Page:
For more than 400 million years, horseshoe crabs — 10-eyed, blue-blooded, dome-shaped sea creatures — have lived on our planet, crawling ashore in spring and summer to mate and lay thousands of eggs that look a bit like grains of millet.

They were doing this before Pangea broke up into the continents we know today. They were doing this the year an Everest-sized, dinosaur-slaying asteroid smashed into what is now Mexico.

And they continued doing this as humans transformed the planet, replacing forests with farms, covering beaches with buildings, and flooding the air and water with pollution. Even on some of the most urban stretches of coastline, in North America and Asia, these creatures still appear each year to seed the next generation.

One evening during a heat wave in June, I drove to Plumb Beach in south Brooklyn with a couple of friends. It’s a beautiful spot. The water is calm and the sand is speckled with shells and tufts of tall grass. It’s also very much a city beach. Plastic takeout containers poke out of the sand. There’s a large tire in the shallows. Traffic on the Belt Parkway competes with the sound of waves.

Nonetheless, in May and June, horseshoe crabs appear here, like magic, around full and new moons.

The females, which are noticeably larger than the males, release pheromones on their way into shore to draw in suitors. One lucky male will grab onto her rear, using a pair of specialized claws, and release sperm while she lays eggs in the sand. Other “satellite” males will follow the pair around and try — often with successful results — to get their sperm in the mix too.

This ancient animal orgy was on full display that evening. Just before sunset, dozens of the crabs — which are not technically crabs but arthropods more closely related to spiders — started coming to shore. Most of them paired up. Every few meters I saw a female the size of a dinner plate dragging along a salad-plate-size male. Some crabs were in piles. Others were in conga lines: rows of five or more individuals all attached to each other.

The horseshoe crabs were coated in a colorful amalgam of other sea creatures — barnacles, mussels, snails, and even crustaceans — as if they each had their own style. Sometimes called walking hotels, these animals are a foundation for so much life. They are ecosystems unto themselves.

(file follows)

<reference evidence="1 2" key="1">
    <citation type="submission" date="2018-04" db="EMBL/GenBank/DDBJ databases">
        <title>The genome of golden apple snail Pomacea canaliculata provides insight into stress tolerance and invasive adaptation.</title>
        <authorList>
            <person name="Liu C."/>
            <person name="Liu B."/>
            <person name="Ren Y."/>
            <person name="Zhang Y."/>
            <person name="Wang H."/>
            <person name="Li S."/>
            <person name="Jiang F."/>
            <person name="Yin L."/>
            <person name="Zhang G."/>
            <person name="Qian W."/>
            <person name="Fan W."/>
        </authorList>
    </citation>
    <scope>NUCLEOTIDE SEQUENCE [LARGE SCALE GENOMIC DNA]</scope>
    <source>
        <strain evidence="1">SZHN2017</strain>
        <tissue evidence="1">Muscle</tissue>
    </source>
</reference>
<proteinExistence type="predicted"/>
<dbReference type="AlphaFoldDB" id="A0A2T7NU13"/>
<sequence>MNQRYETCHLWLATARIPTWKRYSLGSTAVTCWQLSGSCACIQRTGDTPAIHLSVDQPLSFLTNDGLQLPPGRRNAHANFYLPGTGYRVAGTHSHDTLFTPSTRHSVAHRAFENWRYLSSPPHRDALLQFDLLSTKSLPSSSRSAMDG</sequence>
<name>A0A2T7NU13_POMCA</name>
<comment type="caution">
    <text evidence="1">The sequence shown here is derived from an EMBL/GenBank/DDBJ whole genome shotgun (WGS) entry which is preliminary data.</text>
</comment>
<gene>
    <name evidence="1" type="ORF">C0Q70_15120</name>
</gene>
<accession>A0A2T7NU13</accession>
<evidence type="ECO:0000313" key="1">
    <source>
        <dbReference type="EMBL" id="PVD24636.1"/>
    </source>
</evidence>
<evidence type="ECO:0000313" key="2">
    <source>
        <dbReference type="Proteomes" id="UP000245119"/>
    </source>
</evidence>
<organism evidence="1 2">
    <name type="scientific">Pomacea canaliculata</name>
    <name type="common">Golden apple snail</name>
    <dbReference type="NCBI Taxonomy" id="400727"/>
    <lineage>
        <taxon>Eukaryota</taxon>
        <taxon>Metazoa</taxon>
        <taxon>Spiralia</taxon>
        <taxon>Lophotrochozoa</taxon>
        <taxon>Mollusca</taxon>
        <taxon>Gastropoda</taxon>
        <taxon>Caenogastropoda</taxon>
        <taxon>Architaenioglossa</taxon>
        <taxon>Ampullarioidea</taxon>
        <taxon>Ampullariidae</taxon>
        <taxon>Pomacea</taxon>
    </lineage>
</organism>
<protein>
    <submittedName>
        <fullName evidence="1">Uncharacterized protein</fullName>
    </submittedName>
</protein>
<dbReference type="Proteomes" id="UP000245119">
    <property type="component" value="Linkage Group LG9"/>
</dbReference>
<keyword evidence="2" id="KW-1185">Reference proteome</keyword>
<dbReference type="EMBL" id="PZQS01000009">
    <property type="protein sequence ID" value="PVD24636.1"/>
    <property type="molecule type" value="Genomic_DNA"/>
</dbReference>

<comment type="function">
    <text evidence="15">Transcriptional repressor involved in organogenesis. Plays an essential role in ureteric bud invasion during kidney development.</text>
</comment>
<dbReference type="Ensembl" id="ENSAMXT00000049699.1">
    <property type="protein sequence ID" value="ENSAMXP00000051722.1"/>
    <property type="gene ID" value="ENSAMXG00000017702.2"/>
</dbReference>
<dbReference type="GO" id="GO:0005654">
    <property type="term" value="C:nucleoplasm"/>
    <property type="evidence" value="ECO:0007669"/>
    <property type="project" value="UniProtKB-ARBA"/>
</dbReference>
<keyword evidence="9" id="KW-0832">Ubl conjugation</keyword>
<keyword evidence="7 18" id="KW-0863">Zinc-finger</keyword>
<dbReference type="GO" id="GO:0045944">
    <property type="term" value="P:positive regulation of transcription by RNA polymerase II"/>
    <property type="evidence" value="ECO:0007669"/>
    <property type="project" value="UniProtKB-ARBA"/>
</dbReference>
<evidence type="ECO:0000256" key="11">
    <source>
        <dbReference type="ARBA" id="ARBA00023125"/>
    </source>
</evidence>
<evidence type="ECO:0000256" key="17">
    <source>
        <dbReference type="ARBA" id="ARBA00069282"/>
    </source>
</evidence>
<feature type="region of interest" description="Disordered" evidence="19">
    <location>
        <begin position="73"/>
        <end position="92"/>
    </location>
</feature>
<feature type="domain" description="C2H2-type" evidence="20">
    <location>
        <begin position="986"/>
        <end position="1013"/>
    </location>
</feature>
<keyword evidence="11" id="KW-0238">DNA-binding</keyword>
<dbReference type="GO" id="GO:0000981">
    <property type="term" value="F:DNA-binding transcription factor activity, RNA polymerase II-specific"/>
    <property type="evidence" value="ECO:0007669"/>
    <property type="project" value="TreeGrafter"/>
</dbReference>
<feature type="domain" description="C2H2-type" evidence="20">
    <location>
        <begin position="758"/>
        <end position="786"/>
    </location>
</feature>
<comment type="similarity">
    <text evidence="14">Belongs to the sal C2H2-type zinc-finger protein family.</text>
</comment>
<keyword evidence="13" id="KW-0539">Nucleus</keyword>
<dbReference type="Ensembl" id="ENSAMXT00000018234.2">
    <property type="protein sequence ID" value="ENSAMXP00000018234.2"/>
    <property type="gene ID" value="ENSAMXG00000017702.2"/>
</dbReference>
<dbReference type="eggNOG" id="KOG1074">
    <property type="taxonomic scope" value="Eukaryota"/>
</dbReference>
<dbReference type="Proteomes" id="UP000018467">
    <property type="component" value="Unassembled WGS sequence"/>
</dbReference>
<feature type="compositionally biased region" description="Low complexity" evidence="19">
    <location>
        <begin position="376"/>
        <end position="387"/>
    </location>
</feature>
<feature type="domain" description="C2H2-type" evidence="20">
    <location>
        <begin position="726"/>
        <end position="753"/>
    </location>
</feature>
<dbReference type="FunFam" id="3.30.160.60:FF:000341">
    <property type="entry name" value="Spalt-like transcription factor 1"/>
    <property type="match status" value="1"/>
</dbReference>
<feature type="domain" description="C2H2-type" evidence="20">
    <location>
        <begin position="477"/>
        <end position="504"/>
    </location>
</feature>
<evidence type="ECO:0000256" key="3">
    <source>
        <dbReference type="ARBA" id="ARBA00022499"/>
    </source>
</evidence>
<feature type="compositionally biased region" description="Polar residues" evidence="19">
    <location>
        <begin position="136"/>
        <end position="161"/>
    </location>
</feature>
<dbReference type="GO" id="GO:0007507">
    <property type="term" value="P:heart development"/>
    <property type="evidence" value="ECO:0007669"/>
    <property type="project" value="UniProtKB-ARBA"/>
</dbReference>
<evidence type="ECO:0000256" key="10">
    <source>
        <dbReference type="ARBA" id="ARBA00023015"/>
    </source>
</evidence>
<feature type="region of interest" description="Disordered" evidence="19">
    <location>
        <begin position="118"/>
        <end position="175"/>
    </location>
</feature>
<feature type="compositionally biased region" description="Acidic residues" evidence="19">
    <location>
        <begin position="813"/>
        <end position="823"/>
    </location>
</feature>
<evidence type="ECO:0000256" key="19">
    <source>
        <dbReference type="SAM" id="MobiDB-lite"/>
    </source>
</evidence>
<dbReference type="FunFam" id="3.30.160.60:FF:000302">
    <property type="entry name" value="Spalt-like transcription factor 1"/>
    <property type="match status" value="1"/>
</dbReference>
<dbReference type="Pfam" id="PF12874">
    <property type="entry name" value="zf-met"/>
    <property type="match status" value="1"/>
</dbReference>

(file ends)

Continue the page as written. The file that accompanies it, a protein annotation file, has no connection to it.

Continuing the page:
That’s not all they support. The many eggs that horseshoe crabs lay on the beach — which can number in the tens of thousands per female — are food for more than 20 species of migratory birds.

None, perhaps, rely on them more than red knots. Rotund sandpipers that sport rust-colored chests in the summer, they’re among the world’s most impressive travelers. In the eastern hemisphere, some red knots migrate more than 9,000 miles, from the tip of South America to the Arctic Circle. And they rely on horseshoe crab eggs to fuel this trip. In the spring, red knots time their journey north to align with spawning on the East Coast (and especially the Delaware Bay).

Red knots will use Plumb Beach to refuel, though I saw a different crew of egg-eaters that evening: laughing gulls, which are basically elevated seagulls. While they too are seagulls — a colloquial term that people tend to use for all gull species found near the sea — they have black heads and calls that sound like cackles. I watched dozens of them travel in a pack down the beach, feasting on eggs and laughing.

A flock of laughing gulls fly over Plumb Beach.

Horseshoe crabs also support billions of human lives. Their blood, made blue by copper-based proteins that transport oxygen, is a medical marvel. It quickly clots in the presence of bacterial toxins, and that has made it invaluable for sterility testing. Scientists use horseshoe crab blood to make sure medical devices, intravenous drugs, and vaccines — including those for Covid-19 — are free of harmful bacteria and safe to use.

I find this all pretty remarkable: These animals, which are basically walking helmets, have been supporting life around them for hundreds of millions of years.

Horseshoe crab eggs.

Then there’s us.

In an imperceivable fraction of the horseshoe crab timeline, humans have torn countless lives apart. We’ve ripped up forests and grasslands and overfished the seas, and we’re now slowly cooking the planet with carbon dioxide. Humans are fracturing the support beams of ecosystems.

We’re even challenging the resilience of horseshoe crabs. In the last few decades, and especially in the 1990s, millions of these crabs were harvested and drained of blood. They often died afterwards. Fishermen also capture horseshoe crabs and use them as bait for eels and conch. Overharvesting caused their population — and the populations of some birds that depend on them — to crash. Red knots are federally threatened under the US Endangered Species Act, largely due to a decline in horseshoe crabs.

A few horseshoe crabs swimming with their tail spines pointing out of the water.A dead horseshoe crab upside down on the beach next to the top of a plastic container.

When you glimpse these creatures on the beach, they don’t appear especially intelligent or skillful. Males will confuse other males for mates. Sometimes they even pair up with rocks. I also saw a number of them stuck upside down, like capsized June bugs, their legs moving in the air with an almost mechanical rhythm.

Then again, these animals have outlived almost every other organism on Earth. They’re obviously doing something right. More profoundly, they’ve helped sustain life around them. I might even suggest that we should all aspire to be more like horseshoe crabs. We should look up to these sea spiders, and try fortifying ecosystems rather than destroying them.

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